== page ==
Amadou Diallo’s name still ‘echoes’ 20 years later
Stephon Johnson | 2/7/2019, midnight
“Unfortunately, Amadou will never get justice and we still feel that there’s not any change,” said Kadiatou Diallo, the mother of the late Amadou Diallo. “Before hashtags, before Twitter, Amadou’s name echoed around the world.”
Twenty years ago this past Monday, 22-year-old Guinean immigrant Amadou Diallo was shot and killed by New York Police Department officers. The police, who said they’d mistaken Diallo’s wallet for a gun, fired 41 shots at the unarmed man. Nineteen of those shots hit Diallo.
“As a mother, when my son was killed in this way, I had to cross the ocean to give his story,” said Kadiatou. “Because his story was completely twisted. So every time I speak about Amadou, I want people to know about the life he lived.”
According to Kadiatou, Diallo was passionate about education and was about to enroll in college. He sold wares on the street to help raise money to pay his way through college. Diallo’s journey took him to various African countries and Thailand, where he graduated from high school. After a short stint in Singapore, Diallo made his way to the U.S.
“I want people to understand how a young person of Black skin is portrayed by the media,” said Kadiatou. “I want people to know his background.”
Diallo was killed by NYPD Officers Sean Carroll, Richard Murphy, Edward McMellon and Kenneth Boss. Angered and aggrieved, the community participated in demonstrations around the city, including one where protestors carried a coffin in front of Officer Carroll’s home.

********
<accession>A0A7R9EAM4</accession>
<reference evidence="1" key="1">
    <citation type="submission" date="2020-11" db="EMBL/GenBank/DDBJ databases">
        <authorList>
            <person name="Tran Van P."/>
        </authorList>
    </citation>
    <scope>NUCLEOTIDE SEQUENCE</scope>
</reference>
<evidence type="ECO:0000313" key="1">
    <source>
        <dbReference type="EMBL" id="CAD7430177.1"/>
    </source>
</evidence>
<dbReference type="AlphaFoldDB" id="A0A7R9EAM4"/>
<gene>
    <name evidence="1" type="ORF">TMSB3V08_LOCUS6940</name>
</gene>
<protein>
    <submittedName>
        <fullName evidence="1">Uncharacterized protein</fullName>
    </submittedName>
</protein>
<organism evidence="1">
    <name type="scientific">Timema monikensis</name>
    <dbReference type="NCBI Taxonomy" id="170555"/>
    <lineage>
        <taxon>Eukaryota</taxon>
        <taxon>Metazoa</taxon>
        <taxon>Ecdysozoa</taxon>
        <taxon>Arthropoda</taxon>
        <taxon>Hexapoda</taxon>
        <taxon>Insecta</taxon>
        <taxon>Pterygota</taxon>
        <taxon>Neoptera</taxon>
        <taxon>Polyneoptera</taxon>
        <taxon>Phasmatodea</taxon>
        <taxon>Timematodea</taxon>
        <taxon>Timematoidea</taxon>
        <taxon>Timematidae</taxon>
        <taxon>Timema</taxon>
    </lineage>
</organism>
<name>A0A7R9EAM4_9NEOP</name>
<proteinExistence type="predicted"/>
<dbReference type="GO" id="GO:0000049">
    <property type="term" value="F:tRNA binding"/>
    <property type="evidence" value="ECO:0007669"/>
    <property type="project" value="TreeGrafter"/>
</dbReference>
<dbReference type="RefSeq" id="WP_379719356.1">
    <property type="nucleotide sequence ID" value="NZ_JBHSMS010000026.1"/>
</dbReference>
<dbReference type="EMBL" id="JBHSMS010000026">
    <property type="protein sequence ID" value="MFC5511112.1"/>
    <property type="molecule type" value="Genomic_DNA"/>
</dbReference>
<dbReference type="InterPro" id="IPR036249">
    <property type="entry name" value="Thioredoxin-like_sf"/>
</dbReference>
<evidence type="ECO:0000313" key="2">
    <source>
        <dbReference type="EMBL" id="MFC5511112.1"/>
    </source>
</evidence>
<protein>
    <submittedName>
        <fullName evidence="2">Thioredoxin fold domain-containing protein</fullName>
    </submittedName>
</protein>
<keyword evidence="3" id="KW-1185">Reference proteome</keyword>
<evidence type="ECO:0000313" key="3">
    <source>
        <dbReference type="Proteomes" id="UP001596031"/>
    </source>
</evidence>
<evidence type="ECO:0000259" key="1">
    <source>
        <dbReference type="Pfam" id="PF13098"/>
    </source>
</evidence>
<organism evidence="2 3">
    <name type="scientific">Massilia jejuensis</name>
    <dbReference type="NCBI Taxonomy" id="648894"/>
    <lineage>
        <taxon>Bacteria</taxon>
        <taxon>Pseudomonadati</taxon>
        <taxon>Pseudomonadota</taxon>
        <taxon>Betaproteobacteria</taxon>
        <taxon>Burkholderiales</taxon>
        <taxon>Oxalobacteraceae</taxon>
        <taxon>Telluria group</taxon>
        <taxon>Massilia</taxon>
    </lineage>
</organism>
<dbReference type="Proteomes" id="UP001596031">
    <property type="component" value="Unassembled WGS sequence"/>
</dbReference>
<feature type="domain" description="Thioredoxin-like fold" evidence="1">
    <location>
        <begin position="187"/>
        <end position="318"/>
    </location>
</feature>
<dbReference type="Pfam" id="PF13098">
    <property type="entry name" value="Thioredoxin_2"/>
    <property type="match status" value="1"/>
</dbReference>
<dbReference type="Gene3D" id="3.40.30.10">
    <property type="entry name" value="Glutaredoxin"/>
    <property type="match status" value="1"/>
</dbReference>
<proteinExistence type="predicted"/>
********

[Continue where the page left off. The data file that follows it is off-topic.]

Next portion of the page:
Kadiatou said that she’s still working for a change in the relationship between the police and the Black community, but she knows she’s fighting an uphill battle.
“We didn’t have the change that we were supposed to have because, still, people have been killed and the community is still going through the same things 20 years later. I would hope that in Amadou’s name that we can turn the page. Still, we have many parents who have suffered. Mohammed Bah. Eric Garner. Sean Bell.”
Later in the year, when the officers went to trial, controversy erupted when the court decided to move the trial from New York City to Albany. All the officers were found not guilty on all counts. This led to even more demonstrations, and high school students around the city staged walkouts in the middle of the day to display their distaste for the verdict and for police brutality.
Kadiatou related that her son was the origin of the movement. “His named echoed around the world about injustice, the criminal justice system and everything else,” she said. Even though we did not get a conviction, the Civil Rights Movement didn’t happen overnight. This is the new Civil Rights Movement.”
Last weekend, Kadiatou spoke with children at Bronx Community College during an event commemorating her son’s life. She emphasized the importance of an education to the kids.
“They’re interested in learning,” shared Kadiatou. “I was talking to students who weren’t even born when Amadou was killed.”
Some members of the state legislature are working to make sure that Amadou and the names of others slain by police will not be forgotten.